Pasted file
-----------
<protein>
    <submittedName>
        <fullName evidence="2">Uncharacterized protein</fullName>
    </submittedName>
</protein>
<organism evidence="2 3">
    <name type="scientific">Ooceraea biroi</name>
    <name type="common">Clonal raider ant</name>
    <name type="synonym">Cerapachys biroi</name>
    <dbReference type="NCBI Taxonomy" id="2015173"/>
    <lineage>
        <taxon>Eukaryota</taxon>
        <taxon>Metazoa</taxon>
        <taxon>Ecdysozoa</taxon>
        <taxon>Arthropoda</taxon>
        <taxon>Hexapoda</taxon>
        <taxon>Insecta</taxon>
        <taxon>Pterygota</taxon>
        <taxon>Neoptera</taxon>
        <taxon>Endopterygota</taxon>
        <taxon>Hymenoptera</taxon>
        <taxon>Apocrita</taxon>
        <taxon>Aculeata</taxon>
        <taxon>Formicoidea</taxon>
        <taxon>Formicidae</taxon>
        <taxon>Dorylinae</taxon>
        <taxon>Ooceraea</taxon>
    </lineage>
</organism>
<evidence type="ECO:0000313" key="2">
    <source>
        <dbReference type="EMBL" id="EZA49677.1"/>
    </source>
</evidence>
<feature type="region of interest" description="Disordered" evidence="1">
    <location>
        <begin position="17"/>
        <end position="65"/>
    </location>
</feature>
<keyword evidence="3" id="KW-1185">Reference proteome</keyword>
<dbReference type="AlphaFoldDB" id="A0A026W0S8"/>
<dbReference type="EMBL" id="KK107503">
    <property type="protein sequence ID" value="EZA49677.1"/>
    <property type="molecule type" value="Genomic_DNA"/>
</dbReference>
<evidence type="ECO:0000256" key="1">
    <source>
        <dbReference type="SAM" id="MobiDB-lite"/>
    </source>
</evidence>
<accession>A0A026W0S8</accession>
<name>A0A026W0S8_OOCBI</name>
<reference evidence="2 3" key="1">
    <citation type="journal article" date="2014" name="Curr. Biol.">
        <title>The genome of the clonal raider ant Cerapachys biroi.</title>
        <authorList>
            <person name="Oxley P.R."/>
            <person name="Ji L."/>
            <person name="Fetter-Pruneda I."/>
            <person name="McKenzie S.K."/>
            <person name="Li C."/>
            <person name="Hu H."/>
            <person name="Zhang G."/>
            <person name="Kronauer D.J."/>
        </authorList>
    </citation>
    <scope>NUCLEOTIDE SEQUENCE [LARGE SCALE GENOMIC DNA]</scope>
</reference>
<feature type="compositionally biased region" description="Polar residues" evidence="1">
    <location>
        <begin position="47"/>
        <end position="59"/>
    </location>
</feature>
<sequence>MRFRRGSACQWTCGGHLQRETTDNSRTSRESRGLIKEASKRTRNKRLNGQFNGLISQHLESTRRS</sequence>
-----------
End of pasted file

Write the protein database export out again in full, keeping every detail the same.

<protein>
    <submittedName>
        <fullName evidence="2">Uncharacterized protein</fullName>
    </submittedName>
</protein>
<organism evidence="2 3">
    <name type="scientific">Ooceraea biroi</name>
    <name type="common">Clonal raider ant</name>
    <name type="synonym">Cerapachys biroi</name>
    <dbReference type="NCBI Taxonomy" id="2015173"/>
    <lineage>
        <taxon>Eukaryota</taxon>
        <taxon>Metazoa</taxon>
        <taxon>Ecdysozoa</taxon>
        <taxon>Arthropoda</taxon>
        <taxon>Hexapoda</taxon>
        <taxon>Insecta</taxon>
        <taxon>Pterygota</taxon>
        <taxon>Neoptera</taxon>
        <taxon>Endopterygota</taxon>
        <taxon>Hymenoptera</taxon>
        <taxon>Apocrita</taxon>
        <taxon>Aculeata</taxon>
        <taxon>Formicoidea</taxon>
        <taxon>Formicidae</taxon>
        <taxon>Dorylinae</taxon>
        <taxon>Ooceraea</taxon>
    </lineage>
</organism>
<evidence type="ECO:0000313" key="2">
    <source>
        <dbReference type="EMBL" id="EZA49677.1"/>
    </source>
</evidence>
<feature type="region of interest" description="Disordered" evidence="1">
    <location>
        <begin position="17"/>
        <end position="65"/>
    </location>
</feature>
<keyword evidence="3" id="KW-1185">Reference proteome</keyword>
<dbReference type="AlphaFoldDB" id="A0A026W0S8"/>
<dbReference type="EMBL" id="KK107503">
    <property type="protein sequence ID" value="EZA49677.1"/>
    <property type="molecule type" value="Genomic_DNA"/>
</dbReference>
<evidence type="ECO:0000256" key="1">
    <source>
        <dbReference type="SAM" id="MobiDB-lite"/>
    </source>
</evidence>
<accession>A0A026W0S8</accession>
<name>A0A026W0S8_OOCBI</name>
<reference evidence="2 3" key="1">
    <citation type="journal article" date="2014" name="Curr. Biol.">
        <title>The genome of the clonal raider ant Cerapachys biroi.</title>
        <authorList>
            <person name="Oxley P.R."/>
            <person name="Ji L."/>
            <person name="Fetter-Pruneda I."/>
            <person name="McKenzie S.K."/>
            <person name="Li C."/>
            <person name="Hu H."/>
            <person name="Zhang G."/>
            <person name="Kronauer D.J."/>
        </authorList>
    </citation>
    <scope>NUCLEOTIDE SEQUENCE [LARGE SCALE GENOMIC DNA]</scope>
</reference>
<feature type="compositionally biased region" description="Polar residues" evidence="1">
    <location>
        <begin position="47"/>
        <end position="59"/>
    </location>
</feature>
<sequence>MRFRRGSACQWTCGGHLQRETTDNSRTSRESRGLIKEASKRTRNKRLNGQFNGLISQHLESTRRS</sequence>